April is not my favorite month. Although in the four years since I moved to Virginia, it’s moving up the list.

For my first 37-some years, I lived in Pennsylvania and Massachusetts: states where April did not truly yield spring weather until it was practically May. In Massachusetts especially, April was just as likely to produce a day of 38-degree drizzle as it was 63-degree sunshine. That’s not the case in Virginia. Here, on only the first day of the month, we were treated to a lovely 65 degrees. I look forward to what the next few weeks will bring.

April is a metaphor. Springtime. New beginnings. Stuff like that. For baseball fans, it is the annual rite of unbridled optimism.

April is when I became a father. And while the occasion was unexpected (Ben and Nora weren’t due until June), and while the early arrivals of my children led to countless hours in the unpleasant environment of the NICU, and while all of this led inevitably to Ben’s death a scant 31 days later, I cannot keep from smiling at that initial memory. At that wave of emotion the first time I put eyes on my son, the first time my daughter opened her eyes.

April is planting seeds in the little starter pots purchased at Lowe’s, watching Nora try to fit the little trowel from her gardening kit into a seed pot that’s maybe one or two inches in diameter. April is tilling the garden, pulling winter’s overgrowth, shoveling compost, and transplanting the sprouts after they’ve germinated. That my tomato crop tends to feed the local deer more than it feeds my family is not a concern in April.  In April, in my head, we are just a few months away from a bountiful harvest, from Carolyn making and storing jar upon jar of roasted marinara, from fresh salsa (assuming the peppers and onions grow), from caprese salad appetizers two or three nights a week (assuming the basil doesn’t get dug up by the dog or some other critter). Oh, well. As Rick once told Ilsa: “We’ll always have cucumbers.”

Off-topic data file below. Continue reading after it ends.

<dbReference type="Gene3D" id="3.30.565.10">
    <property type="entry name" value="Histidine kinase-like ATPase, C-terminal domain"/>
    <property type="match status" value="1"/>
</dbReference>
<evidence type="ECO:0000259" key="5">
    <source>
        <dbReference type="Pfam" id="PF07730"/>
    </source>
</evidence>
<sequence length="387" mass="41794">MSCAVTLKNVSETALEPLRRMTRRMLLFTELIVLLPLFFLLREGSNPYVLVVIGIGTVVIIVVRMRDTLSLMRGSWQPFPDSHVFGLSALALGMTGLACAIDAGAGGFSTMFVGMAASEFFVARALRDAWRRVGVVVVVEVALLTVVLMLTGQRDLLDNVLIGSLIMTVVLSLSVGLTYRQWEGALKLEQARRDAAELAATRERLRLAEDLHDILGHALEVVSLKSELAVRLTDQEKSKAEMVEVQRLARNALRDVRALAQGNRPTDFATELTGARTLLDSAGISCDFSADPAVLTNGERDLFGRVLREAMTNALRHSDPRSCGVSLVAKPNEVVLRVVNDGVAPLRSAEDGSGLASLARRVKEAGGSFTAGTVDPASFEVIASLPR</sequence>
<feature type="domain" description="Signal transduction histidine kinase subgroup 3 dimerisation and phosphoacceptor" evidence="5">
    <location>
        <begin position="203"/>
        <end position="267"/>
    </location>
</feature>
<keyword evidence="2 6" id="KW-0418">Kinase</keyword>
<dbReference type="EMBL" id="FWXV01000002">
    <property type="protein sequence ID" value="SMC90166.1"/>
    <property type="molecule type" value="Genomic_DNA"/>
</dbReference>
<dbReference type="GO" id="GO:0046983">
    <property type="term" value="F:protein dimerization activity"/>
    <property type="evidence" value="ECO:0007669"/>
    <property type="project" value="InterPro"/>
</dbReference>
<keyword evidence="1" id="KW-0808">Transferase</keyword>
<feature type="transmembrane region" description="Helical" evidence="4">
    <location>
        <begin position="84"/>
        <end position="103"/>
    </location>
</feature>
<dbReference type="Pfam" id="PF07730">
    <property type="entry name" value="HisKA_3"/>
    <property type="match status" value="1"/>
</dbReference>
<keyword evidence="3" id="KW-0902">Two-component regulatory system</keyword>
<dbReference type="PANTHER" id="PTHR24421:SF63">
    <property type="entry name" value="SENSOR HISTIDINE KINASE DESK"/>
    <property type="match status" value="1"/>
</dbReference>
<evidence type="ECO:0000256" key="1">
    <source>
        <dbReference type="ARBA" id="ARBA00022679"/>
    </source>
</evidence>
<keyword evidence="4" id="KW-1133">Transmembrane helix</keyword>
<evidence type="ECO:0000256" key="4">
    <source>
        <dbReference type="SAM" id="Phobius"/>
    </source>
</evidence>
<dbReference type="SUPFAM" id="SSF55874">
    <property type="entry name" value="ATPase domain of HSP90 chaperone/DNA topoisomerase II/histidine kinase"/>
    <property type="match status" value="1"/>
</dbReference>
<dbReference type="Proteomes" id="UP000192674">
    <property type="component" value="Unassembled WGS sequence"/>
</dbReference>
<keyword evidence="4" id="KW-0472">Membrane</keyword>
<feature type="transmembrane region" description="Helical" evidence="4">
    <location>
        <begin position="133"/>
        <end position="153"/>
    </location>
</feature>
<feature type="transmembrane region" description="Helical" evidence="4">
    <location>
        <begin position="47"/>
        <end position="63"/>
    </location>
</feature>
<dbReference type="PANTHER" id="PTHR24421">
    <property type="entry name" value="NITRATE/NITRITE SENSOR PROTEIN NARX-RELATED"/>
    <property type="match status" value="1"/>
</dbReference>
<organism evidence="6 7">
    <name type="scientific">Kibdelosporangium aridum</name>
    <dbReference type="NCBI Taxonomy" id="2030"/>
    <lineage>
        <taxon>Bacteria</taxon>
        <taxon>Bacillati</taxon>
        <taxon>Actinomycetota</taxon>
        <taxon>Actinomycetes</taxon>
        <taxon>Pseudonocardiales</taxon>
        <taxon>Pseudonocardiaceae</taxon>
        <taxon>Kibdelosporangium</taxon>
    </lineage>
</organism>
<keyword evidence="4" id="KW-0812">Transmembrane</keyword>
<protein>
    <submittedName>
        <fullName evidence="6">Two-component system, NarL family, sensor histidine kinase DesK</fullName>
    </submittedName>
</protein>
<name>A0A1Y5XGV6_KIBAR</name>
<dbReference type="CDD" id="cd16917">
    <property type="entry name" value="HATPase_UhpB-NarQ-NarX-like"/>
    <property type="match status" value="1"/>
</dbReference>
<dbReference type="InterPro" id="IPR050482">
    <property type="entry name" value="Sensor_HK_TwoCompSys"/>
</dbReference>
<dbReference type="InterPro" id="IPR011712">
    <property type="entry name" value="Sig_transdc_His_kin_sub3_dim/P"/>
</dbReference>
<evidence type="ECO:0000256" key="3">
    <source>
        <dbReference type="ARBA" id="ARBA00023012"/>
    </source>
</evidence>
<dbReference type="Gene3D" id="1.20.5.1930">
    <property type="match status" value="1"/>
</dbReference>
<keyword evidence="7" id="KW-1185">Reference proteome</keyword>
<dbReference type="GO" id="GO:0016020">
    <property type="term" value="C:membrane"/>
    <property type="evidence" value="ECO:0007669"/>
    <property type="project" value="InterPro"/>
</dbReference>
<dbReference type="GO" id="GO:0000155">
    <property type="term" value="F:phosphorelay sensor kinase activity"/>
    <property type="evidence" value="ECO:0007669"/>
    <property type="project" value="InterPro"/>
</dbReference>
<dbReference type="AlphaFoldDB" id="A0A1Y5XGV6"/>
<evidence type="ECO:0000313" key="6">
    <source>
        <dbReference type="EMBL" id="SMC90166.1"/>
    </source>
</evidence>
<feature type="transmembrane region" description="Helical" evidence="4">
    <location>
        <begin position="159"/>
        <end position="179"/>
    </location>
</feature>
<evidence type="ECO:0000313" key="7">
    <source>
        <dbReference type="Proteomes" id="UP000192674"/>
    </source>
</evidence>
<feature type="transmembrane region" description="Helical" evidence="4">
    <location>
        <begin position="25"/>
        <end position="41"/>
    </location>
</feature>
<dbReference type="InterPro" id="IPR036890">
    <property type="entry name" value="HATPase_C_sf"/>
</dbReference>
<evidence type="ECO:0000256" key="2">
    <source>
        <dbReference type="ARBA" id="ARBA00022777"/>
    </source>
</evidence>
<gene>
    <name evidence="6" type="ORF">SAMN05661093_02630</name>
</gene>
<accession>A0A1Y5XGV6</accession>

April is the Independent Film Festival Boston, still going strong — stronger than ever — four years after my last direct involvement. Two of the last four Aprils, that has meant a return trip to Boston, to see movies and friends. We’re still up in the air over our ability to make the trip this year. But whether I’m there or not, the news of opening night and its annual success always reaches me, always leaves me feeling happy.

April is promising myself this year I’ll get back out on the golf course at some point this summer (last round of golf played: July 28, 2007). This year I’ll dig out those rotted landscaping timbers near the shed in the back yard. This year I’ll get the lawn re-seeded. This year, I’ll repair the cracks in the driveway.

No, no, no, and no. And besides, if I did all (or any) of those things, what would I have to promise myself next year? What would I have to look forward to? No, let me be content to simply make those promises, and leave the keeping of them for another April.

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